I know you don’t really have the time, so I’ll try to keep this short. Is 1,000 words ok? You have a window? I am, of course, addressing what Ed Smith recently described as ‘the theatre of busyness’ in his New Statesman column: that nagging doubt that we should be filling our time – with work, of course – as hectically as possible. Busyness – or at the very least appearing that way – is good business. Despite admitting his past life as a competitive sportsman, he is pretty much agin it, as Geoff Boycott might say. But the general situation is pretty endemic for those of us in employment. (Although the use of the adjective ‘gainful’ might be rather more subjective.)
The BBC recently sidled alongside the issue in a two part Radio 4 series, Slow Coach. There was a play at aligning the programme content – looking at the pressures of time, life but mostly work on three participants – with the broader Slow Movement, not least in the involvement of Carl Honore, best known for his book In Praise of Slowness: How A Worldwide Movement Is Challenging the Cult of Speed. This was the first book to review the octopus-like spread of The Slow Movement, to use its popular umbrella term: for a broader overview, visit the website of the World Institute of Slowness.
Listening to the programme, however, I was left with two nagging sensations: I’ll try not to scratch them too lazily. The first was that what appeared to really be being offered to the participants was a mixture of time management, prioritising, planning, delegating and practising saying ‘No’: the emphasis seemed to be on stress management rather than deceleration. The second was that any ‘fight’ had been ceded from the outset. In the face of a ‘busy-at-all-times’ culture, this may be more realistic – waltzing in the discothèque is foolhardy, at best – but it left this listener thinking that more difficult issues were being ducked.
The most important, or rather serious, element of the programme focused on mindfulness and meditation, where beliefs and values met scientific evidence. I can’t vouch for it, but it seems that people who meditate regularly over long periods develop more folds in their cerebral cortex and are able as a result to process larger amounts of information more quickly during the rest of their lives. Taking time to centre and focus also brings a calmer state of mind when we step back onto our personal merry-go-rounds, yet this was the ‘tip’ that the participants found hardest to adopt. (Was I the only listener who cringed slightly when the narrator reassured us that they were otherwise ‘making rapid progress’?)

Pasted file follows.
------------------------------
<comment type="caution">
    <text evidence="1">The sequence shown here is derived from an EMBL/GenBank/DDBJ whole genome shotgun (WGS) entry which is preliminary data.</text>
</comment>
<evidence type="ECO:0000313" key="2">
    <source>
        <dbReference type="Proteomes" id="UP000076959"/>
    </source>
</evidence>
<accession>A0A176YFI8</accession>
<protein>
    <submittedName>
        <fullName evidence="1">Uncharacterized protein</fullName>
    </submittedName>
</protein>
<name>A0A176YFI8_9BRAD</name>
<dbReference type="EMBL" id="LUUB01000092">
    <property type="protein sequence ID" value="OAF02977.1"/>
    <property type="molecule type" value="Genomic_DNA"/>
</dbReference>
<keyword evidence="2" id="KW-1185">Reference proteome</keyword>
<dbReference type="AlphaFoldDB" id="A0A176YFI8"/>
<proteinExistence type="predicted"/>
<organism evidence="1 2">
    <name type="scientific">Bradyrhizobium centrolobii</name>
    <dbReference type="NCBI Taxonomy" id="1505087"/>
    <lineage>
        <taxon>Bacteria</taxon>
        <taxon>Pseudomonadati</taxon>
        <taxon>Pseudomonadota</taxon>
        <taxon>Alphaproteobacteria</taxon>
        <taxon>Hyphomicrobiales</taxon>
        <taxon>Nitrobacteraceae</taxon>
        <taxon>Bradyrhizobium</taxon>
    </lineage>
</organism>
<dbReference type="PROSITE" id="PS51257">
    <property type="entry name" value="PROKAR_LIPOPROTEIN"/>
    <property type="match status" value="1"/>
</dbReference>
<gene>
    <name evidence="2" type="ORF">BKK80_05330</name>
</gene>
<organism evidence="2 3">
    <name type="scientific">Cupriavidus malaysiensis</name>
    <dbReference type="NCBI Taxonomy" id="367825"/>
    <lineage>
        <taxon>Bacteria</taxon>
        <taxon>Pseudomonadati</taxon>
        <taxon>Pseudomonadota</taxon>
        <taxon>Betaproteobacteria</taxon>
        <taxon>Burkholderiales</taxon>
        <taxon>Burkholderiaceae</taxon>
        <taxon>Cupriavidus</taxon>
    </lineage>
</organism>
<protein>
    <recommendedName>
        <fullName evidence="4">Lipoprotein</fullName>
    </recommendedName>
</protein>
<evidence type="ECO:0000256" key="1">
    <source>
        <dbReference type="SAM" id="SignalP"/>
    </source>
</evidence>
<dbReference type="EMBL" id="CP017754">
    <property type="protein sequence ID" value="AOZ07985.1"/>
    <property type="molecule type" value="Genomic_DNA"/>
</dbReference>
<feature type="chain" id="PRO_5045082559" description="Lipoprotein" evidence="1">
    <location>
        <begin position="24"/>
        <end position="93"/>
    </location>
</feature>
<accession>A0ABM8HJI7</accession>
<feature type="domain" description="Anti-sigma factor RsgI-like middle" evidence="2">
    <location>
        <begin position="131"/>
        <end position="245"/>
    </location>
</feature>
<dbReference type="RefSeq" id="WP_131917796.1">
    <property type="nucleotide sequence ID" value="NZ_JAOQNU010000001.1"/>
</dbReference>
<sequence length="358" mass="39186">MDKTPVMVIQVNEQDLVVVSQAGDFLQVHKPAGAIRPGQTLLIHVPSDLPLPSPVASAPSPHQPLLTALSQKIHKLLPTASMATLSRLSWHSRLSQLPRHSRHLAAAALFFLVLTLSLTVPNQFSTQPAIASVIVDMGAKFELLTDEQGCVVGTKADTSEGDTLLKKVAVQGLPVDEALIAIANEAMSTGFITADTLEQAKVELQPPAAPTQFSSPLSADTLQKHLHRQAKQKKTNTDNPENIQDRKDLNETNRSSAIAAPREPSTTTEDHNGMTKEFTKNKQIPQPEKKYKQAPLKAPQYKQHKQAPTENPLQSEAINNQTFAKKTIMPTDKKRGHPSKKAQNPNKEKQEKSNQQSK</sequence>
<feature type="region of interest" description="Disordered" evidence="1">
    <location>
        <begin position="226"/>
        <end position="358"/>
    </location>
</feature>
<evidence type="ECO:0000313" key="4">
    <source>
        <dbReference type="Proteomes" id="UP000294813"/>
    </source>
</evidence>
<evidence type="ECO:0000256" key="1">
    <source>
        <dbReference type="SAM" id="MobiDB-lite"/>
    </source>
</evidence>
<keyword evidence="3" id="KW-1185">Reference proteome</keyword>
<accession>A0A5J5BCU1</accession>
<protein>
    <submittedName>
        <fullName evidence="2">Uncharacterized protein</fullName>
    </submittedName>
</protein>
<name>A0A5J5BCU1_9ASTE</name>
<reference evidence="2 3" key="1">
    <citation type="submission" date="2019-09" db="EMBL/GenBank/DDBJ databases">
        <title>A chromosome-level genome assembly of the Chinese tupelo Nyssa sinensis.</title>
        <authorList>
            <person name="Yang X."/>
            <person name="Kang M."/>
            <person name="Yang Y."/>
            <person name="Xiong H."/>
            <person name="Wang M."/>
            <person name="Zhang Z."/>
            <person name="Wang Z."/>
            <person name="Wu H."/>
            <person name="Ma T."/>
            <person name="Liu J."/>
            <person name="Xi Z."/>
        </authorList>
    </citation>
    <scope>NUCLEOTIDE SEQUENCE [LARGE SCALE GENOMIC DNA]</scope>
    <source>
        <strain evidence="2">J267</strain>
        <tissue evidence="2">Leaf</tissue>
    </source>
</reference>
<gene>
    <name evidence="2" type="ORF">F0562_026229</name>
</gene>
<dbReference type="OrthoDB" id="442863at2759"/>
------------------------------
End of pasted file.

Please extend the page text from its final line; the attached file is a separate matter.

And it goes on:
Without the habit of reflection, the anticipation was that immediate benefits would be felt – our inability to wait fuelling itself. Yet if we don’t value reflection, how seriously will we take the benefits it could offer? Is there any value in talking to ourselves if we are only talking to our own hand?
There is an underlying issue of choice, of course, although one Amazon review of Honore’s first book commented tellingly:
Slowness doesn’t appear to be a lifestyle choice, more a quick fix in order to avoid burn-out.”
Yet the programme seemed to be selling slowness as an interval: perhaps the best analogy is someone who, between cigarettes, can honestly say that they are ‘not smoking’. Yet the deeper issue is indeed deeper, and partly cultural. As one speaker commented ,”We’re busy because we choose to be.”
In a society that doing otherwise is effectively daring to signal that we’re dispensable, how should we respond. Certainly it was hard to avoid the feeling that Steve, a self-employed man looking to parlay a commitment to festival organisation into an events management business, had chosen to be busy as often as possible. It’s also telling that the most shocking sentence uttered was his statement that you shouldn’t “allow the outside world to demand 100% of you”. Giving 95% is our era’s equivalent of blasphemy. Or, as Ed Smith put it:
For much of the year, the cult of professional busyness informs the mood of central London: I am rushing, ergo I am important.”
Yet the BBC programmes aired in the same month not only as an Independent article recounting the ‘holiday’ nightmares of a woman whose husband set alarms for 2.45am to be ready for 3am conference calls, and climbed poles to get mobile phone signals, but (and I mean no offence to the nameless female diarist) the far more shocking and serious story of the intern who – possibly quite literally – worked himself to death. When some of us have come this far (and a Times article about ‘the rise of the super-intern’ suggests that we have), talk of work-life balance is not just fatuous but truly distasteful.
Although Ed Smith isn’t explicitly calling for empirical research when he says:
There is a view that frantic and competitive busyness leads to efficient productivity. My experience is the opposite. It is doing things all the time that prevents us from achieving much.”
It would be encouraging if the values underlying current behaviours were properly tested. In the meantime, let us light our candles as we practise mindfulness the best that we can – better that than lighting candles for something already lost.